An Occupy Wall Street movement activist raises his fist while protesting in front of a digital flag of the United States
An Occupy Wall Street movement activist raises his fist while protesting in front of a digital flag of the United States (Reuters)

A New York judge has told Twitter to turn over information about an Occupy Wall Street protester's posts or face a fine, according to reports.

Judge Matthew Sciarrino of the New York State supreme court said the microblogging site had to produce information on Malcolm Harris or be in civil contempt and face a hefty fine.

Harris, a member of the Occupy movement, was arrested during a mass rally in New York in October 2011.

"You have until Friday to cure any potential contempt," Sciarrino told Terryl Brown, Twitter's lawyer. The judge threatened to set the fine on Twitter's earnings.

"I can't put Twitter or the little blue bird in jail, so the only way to punish is monetarily," Sciarrino said.

The Manhattan District Attorney (DA)'s office has applied for the information to refute Harris' defence that police forced the marchers into the road then handcuffed them for "disorderly conduct and impeding vehicular traffic".

According to the prosecutors the tweets on  @destructuremal, which are no longer online, might demonstrate that Harris knew police had told protesters not to walk in the road.

Brown told the judge that Twitter hesitated to provide the tweets because it had filed an appeal. Sciarrino replied that the order is still stood.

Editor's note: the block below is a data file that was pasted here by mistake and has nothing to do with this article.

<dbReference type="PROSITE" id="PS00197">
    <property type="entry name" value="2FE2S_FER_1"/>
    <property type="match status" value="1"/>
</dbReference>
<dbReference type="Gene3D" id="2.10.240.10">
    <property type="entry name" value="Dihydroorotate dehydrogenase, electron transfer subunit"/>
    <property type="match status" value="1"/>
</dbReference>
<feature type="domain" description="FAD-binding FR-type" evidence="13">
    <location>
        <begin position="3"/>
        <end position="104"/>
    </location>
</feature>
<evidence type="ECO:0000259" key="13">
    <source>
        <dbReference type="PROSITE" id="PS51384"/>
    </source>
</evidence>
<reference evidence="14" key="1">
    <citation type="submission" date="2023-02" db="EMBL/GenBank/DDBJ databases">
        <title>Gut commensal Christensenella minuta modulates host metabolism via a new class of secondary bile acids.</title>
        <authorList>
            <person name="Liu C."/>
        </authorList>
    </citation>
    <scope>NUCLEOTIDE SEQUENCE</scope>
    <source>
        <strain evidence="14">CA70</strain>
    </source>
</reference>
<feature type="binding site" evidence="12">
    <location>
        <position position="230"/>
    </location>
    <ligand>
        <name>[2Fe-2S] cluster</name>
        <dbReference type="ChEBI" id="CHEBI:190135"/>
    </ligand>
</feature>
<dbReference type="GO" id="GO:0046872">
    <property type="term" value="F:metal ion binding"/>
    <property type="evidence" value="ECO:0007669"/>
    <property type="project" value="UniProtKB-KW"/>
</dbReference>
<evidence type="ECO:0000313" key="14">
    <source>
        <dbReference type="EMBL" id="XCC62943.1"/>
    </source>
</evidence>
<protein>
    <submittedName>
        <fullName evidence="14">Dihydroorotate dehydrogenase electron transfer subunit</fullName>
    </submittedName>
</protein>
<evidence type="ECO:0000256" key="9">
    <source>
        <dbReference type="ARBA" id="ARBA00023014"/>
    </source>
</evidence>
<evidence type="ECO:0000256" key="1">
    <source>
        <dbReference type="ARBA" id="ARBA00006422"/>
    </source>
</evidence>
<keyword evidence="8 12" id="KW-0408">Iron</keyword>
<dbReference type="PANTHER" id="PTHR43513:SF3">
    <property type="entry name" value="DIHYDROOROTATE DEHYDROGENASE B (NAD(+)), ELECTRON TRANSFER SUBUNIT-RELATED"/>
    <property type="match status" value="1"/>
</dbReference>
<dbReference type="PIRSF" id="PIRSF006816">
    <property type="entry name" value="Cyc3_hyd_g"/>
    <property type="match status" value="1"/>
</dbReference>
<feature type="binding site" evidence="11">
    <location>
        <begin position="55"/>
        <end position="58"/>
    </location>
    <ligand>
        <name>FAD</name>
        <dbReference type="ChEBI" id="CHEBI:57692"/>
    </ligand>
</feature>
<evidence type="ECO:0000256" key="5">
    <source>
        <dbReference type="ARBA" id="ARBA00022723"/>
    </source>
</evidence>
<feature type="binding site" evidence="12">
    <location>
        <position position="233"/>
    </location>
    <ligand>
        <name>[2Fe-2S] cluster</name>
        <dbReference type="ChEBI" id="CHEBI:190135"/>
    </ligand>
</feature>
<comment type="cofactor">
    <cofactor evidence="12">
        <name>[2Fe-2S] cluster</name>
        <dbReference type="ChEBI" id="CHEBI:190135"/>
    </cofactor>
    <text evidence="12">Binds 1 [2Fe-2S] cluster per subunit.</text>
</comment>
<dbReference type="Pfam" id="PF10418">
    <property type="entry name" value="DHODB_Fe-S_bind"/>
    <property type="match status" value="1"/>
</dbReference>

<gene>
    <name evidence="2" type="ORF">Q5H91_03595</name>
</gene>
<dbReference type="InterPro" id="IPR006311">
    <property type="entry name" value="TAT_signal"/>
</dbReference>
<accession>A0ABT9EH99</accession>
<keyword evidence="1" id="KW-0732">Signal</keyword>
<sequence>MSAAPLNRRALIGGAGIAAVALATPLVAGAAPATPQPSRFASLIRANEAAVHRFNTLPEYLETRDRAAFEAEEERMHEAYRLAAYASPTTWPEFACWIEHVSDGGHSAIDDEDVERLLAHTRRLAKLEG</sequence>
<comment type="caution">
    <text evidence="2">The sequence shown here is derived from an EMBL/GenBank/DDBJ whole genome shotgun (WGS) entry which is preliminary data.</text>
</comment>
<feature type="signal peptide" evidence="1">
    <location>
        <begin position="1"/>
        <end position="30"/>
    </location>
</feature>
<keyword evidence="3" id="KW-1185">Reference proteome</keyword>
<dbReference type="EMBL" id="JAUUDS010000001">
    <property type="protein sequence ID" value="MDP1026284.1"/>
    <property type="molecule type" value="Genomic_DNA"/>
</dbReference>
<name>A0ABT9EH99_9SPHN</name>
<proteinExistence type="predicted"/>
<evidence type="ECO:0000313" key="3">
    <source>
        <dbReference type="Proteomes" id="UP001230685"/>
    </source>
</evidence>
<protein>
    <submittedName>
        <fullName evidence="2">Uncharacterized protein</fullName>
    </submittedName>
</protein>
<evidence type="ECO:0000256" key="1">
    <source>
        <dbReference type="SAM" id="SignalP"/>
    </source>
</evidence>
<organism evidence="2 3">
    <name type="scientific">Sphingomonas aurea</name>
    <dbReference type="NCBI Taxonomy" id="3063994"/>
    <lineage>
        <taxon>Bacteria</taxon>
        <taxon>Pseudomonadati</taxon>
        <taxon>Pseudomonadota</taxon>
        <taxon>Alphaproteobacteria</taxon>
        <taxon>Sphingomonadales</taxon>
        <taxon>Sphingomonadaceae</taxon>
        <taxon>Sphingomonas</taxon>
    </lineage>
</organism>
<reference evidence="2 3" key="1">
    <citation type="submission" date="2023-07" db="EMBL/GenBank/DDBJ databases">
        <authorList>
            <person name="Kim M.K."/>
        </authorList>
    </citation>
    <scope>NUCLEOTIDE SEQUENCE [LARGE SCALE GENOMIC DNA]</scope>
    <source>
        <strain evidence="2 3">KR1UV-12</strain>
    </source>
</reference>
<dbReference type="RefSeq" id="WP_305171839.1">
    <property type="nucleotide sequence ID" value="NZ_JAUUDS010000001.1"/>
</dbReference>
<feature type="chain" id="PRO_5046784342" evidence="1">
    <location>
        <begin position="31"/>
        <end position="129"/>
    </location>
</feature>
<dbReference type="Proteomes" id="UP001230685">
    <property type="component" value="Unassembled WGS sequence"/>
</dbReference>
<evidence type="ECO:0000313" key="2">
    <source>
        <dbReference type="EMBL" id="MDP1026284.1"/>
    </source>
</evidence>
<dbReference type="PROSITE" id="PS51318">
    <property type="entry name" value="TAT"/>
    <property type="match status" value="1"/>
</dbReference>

"Under the first and fourth amendments, we have the right to speak freely on the internet, safe in the knowledge that the government cannot obtain information about our communications or our private information unless law enforcement satisfies scrutiny and obtains a warrant showing probable cause," Aden Fine, senior staff attorney for American Civil Liberties Union, said.

"The DA didn't do that here. Instead, it has tried to avoid these constitutional hurdles by issuing a subpoena for Harris's Twitter information."

"The information demanded by the DA includes not only the contents of Harris's tweets, but his private subscriber information - including the IP addresses he used to access Twitter over three-plus months, which can reveal his physical location throughout that entire period," it continued.

The DA's office "also asked for the date, time, and duration of each of his Twitter sessions. By denying Twitter's and Harris's challenge, the court held that the government can access this wealth of sensitive personal information without satisfying basic constitutional protections. That isn't right," it said.